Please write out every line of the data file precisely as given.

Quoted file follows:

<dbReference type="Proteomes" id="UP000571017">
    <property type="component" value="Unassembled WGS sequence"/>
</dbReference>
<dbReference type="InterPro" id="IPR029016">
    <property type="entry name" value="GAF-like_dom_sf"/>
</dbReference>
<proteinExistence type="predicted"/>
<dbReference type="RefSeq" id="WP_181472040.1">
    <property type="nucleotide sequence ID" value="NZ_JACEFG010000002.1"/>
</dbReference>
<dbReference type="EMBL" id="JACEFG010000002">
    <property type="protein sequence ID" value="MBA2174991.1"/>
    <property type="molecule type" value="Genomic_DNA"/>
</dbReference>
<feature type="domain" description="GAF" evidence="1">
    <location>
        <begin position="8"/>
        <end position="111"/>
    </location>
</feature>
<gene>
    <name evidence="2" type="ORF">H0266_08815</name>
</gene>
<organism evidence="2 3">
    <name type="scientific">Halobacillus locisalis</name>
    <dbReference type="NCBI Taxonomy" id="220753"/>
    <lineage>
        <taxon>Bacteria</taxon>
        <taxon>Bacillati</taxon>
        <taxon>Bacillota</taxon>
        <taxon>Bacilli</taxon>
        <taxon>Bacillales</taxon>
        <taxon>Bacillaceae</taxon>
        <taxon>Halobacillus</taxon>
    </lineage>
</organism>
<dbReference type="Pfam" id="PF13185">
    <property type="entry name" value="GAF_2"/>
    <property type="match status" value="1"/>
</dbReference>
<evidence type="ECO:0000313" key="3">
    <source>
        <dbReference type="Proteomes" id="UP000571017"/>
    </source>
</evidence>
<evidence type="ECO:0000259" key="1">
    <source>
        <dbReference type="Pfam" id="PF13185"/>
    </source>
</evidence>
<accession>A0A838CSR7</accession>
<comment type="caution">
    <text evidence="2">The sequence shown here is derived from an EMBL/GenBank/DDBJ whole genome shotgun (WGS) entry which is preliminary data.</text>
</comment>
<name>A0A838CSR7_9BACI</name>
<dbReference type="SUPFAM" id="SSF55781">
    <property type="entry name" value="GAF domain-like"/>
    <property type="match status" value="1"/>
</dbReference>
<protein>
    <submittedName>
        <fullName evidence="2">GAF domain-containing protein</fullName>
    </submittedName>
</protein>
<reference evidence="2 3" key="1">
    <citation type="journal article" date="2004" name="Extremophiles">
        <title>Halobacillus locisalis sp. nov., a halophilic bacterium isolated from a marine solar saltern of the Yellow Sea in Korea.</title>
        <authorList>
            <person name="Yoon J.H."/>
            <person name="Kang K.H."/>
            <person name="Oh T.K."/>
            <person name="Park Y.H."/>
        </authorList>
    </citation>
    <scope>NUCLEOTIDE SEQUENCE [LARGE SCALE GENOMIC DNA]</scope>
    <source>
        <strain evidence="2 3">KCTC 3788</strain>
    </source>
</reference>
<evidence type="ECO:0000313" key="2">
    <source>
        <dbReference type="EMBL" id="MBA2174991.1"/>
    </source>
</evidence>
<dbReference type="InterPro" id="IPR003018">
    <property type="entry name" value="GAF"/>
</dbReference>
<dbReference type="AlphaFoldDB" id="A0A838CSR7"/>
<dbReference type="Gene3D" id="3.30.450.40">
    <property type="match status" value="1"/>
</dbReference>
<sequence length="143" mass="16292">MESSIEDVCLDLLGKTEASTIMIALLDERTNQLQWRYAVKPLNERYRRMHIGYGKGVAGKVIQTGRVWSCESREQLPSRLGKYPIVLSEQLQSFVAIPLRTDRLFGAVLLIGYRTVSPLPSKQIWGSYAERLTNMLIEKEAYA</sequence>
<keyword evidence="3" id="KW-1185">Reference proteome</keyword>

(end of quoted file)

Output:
<dbReference type="Proteomes" id="UP000571017">
    <property type="component" value="Unassembled WGS sequence"/>
</dbReference>
<dbReference type="InterPro" id="IPR029016">
    <property type="entry name" value="GAF-like_dom_sf"/>
</dbReference>
<proteinExistence type="predicted"/>
<dbReference type="RefSeq" id="WP_181472040.1">
    <property type="nucleotide sequence ID" value="NZ_JACEFG010000002.1"/>
</dbReference>
<dbReference type="EMBL" id="JACEFG010000002">
    <property type="protein sequence ID" value="MBA2174991.1"/>
    <property type="molecule type" value="Genomic_DNA"/>
</dbReference>
<feature type="domain" description="GAF" evidence="1">
    <location>
        <begin position="8"/>
        <end position="111"/>
    </location>
</feature>
<gene>
    <name evidence="2" type="ORF">H0266_08815</name>
</gene>
<organism evidence="2 3">
    <name type="scientific">Halobacillus locisalis</name>
    <dbReference type="NCBI Taxonomy" id="220753"/>
    <lineage>
        <taxon>Bacteria</taxon>
        <taxon>Bacillati</taxon>
        <taxon>Bacillota</taxon>
        <taxon>Bacilli</taxon>
        <taxon>Bacillales</taxon>
        <taxon>Bacillaceae</taxon>
        <taxon>Halobacillus</taxon>
    </lineage>
</organism>
<dbReference type="Pfam" id="PF13185">
    <property type="entry name" value="GAF_2"/>
    <property type="match status" value="1"/>
</dbReference>
<evidence type="ECO:0000313" key="3">
    <source>
        <dbReference type="Proteomes" id="UP000571017"/>
    </source>
</evidence>
<evidence type="ECO:0000259" key="1">
    <source>
        <dbReference type="Pfam" id="PF13185"/>
    </source>
</evidence>
<accession>A0A838CSR7</accession>
<comment type="caution">
    <text evidence="2">The sequence shown here is derived from an EMBL/GenBank/DDBJ whole genome shotgun (WGS) entry which is preliminary data.</text>
</comment>
<name>A0A838CSR7_9BACI</name>
<dbReference type="SUPFAM" id="SSF55781">
    <property type="entry name" value="GAF domain-like"/>
    <property type="match status" value="1"/>
</dbReference>
<protein>
    <submittedName>
        <fullName evidence="2">GAF domain-containing protein</fullName>
    </submittedName>
</protein>
<reference evidence="2 3" key="1">
    <citation type="journal article" date="2004" name="Extremophiles">
        <title>Halobacillus locisalis sp. nov., a halophilic bacterium isolated from a marine solar saltern of the Yellow Sea in Korea.</title>
        <authorList>
            <person name="Yoon J.H."/>
            <person name="Kang K.H."/>
            <person name="Oh T.K."/>
            <person name="Park Y.H."/>
        </authorList>
    </citation>
    <scope>NUCLEOTIDE SEQUENCE [LARGE SCALE GENOMIC DNA]</scope>
    <source>
        <strain evidence="2 3">KCTC 3788</strain>
    </source>
</reference>
<evidence type="ECO:0000313" key="2">
    <source>
        <dbReference type="EMBL" id="MBA2174991.1"/>
    </source>
</evidence>
<dbReference type="InterPro" id="IPR003018">
    <property type="entry name" value="GAF"/>
</dbReference>
<dbReference type="AlphaFoldDB" id="A0A838CSR7"/>
<dbReference type="Gene3D" id="3.30.450.40">
    <property type="match status" value="1"/>
</dbReference>
<sequence length="143" mass="16292">MESSIEDVCLDLLGKTEASTIMIALLDERTNQLQWRYAVKPLNERYRRMHIGYGKGVAGKVIQTGRVWSCESREQLPSRLGKYPIVLSEQLQSFVAIPLRTDRLFGAVLLIGYRTVSPLPSKQIWGSYAERLTNMLIEKEAYA</sequence>
<keyword evidence="3" id="KW-1185">Reference proteome</keyword>